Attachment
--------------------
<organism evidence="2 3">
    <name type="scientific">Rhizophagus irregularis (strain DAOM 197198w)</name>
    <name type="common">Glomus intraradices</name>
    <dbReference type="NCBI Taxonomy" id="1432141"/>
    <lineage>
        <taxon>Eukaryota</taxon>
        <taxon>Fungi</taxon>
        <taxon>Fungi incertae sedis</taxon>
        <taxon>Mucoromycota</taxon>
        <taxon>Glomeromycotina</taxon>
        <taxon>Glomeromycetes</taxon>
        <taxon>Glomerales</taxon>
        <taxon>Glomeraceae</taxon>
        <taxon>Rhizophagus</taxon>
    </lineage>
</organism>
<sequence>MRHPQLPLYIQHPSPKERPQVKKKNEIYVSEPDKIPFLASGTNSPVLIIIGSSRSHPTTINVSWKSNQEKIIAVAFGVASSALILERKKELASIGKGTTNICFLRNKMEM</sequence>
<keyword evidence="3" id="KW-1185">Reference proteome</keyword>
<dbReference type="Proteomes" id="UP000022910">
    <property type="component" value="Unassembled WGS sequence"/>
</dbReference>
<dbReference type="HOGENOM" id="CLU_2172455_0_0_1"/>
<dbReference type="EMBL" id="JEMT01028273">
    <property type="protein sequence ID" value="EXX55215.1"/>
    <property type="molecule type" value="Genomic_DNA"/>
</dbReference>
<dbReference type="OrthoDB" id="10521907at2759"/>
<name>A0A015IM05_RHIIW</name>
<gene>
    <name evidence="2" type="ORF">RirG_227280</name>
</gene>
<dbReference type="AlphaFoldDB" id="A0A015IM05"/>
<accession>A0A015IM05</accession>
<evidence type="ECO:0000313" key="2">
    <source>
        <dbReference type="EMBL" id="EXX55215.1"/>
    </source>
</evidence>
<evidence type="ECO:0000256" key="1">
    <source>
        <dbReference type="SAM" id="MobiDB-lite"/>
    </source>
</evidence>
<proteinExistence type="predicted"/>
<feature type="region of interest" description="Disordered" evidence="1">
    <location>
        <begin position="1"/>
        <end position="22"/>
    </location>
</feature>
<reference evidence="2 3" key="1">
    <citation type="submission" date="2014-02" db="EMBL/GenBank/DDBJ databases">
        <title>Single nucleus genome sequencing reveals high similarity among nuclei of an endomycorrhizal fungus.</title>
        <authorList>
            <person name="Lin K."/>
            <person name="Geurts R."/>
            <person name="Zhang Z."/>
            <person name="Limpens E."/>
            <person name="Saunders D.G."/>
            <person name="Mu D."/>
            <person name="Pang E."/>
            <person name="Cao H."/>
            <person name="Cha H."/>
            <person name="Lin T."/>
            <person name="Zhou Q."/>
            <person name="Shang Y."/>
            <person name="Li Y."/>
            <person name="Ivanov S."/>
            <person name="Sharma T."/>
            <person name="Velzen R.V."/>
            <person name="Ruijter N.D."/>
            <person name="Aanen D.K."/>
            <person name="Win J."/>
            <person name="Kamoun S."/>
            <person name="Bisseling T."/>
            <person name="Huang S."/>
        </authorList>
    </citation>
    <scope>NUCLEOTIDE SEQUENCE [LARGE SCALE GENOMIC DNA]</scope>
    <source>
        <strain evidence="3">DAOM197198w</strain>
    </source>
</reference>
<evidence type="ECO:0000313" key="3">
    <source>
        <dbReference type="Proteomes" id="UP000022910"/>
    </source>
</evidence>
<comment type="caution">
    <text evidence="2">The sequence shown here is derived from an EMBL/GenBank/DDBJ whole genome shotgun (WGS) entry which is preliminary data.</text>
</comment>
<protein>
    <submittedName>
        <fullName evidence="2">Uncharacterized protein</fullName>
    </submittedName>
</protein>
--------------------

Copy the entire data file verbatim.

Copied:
<organism evidence="2 3">
    <name type="scientific">Rhizophagus irregularis (strain DAOM 197198w)</name>
    <name type="common">Glomus intraradices</name>
    <dbReference type="NCBI Taxonomy" id="1432141"/>
    <lineage>
        <taxon>Eukaryota</taxon>
        <taxon>Fungi</taxon>
        <taxon>Fungi incertae sedis</taxon>
        <taxon>Mucoromycota</taxon>
        <taxon>Glomeromycotina</taxon>
        <taxon>Glomeromycetes</taxon>
        <taxon>Glomerales</taxon>
        <taxon>Glomeraceae</taxon>
        <taxon>Rhizophagus</taxon>
    </lineage>
</organism>
<sequence>MRHPQLPLYIQHPSPKERPQVKKKNEIYVSEPDKIPFLASGTNSPVLIIIGSSRSHPTTINVSWKSNQEKIIAVAFGVASSALILERKKELASIGKGTTNICFLRNKMEM</sequence>
<keyword evidence="3" id="KW-1185">Reference proteome</keyword>
<dbReference type="Proteomes" id="UP000022910">
    <property type="component" value="Unassembled WGS sequence"/>
</dbReference>
<dbReference type="HOGENOM" id="CLU_2172455_0_0_1"/>
<dbReference type="EMBL" id="JEMT01028273">
    <property type="protein sequence ID" value="EXX55215.1"/>
    <property type="molecule type" value="Genomic_DNA"/>
</dbReference>
<dbReference type="OrthoDB" id="10521907at2759"/>
<name>A0A015IM05_RHIIW</name>
<gene>
    <name evidence="2" type="ORF">RirG_227280</name>
</gene>
<dbReference type="AlphaFoldDB" id="A0A015IM05"/>
<accession>A0A015IM05</accession>
<evidence type="ECO:0000313" key="2">
    <source>
        <dbReference type="EMBL" id="EXX55215.1"/>
    </source>
</evidence>
<evidence type="ECO:0000256" key="1">
    <source>
        <dbReference type="SAM" id="MobiDB-lite"/>
    </source>
</evidence>
<proteinExistence type="predicted"/>
<feature type="region of interest" description="Disordered" evidence="1">
    <location>
        <begin position="1"/>
        <end position="22"/>
    </location>
</feature>
<reference evidence="2 3" key="1">
    <citation type="submission" date="2014-02" db="EMBL/GenBank/DDBJ databases">
        <title>Single nucleus genome sequencing reveals high similarity among nuclei of an endomycorrhizal fungus.</title>
        <authorList>
            <person name="Lin K."/>
            <person name="Geurts R."/>
            <person name="Zhang Z."/>
            <person name="Limpens E."/>
            <person name="Saunders D.G."/>
            <person name="Mu D."/>
            <person name="Pang E."/>
            <person name="Cao H."/>
            <person name="Cha H."/>
            <person name="Lin T."/>
            <person name="Zhou Q."/>
            <person name="Shang Y."/>
            <person name="Li Y."/>
            <person name="Ivanov S."/>
            <person name="Sharma T."/>
            <person name="Velzen R.V."/>
            <person name="Ruijter N.D."/>
            <person name="Aanen D.K."/>
            <person name="Win J."/>
            <person name="Kamoun S."/>
            <person name="Bisseling T."/>
            <person name="Huang S."/>
        </authorList>
    </citation>
    <scope>NUCLEOTIDE SEQUENCE [LARGE SCALE GENOMIC DNA]</scope>
    <source>
        <strain evidence="3">DAOM197198w</strain>
    </source>
</reference>
<evidence type="ECO:0000313" key="3">
    <source>
        <dbReference type="Proteomes" id="UP000022910"/>
    </source>
</evidence>
<comment type="caution">
    <text evidence="2">The sequence shown here is derived from an EMBL/GenBank/DDBJ whole genome shotgun (WGS) entry which is preliminary data.</text>
</comment>
<protein>
    <submittedName>
        <fullName evidence="2">Uncharacterized protein</fullName>
    </submittedName>
</protein>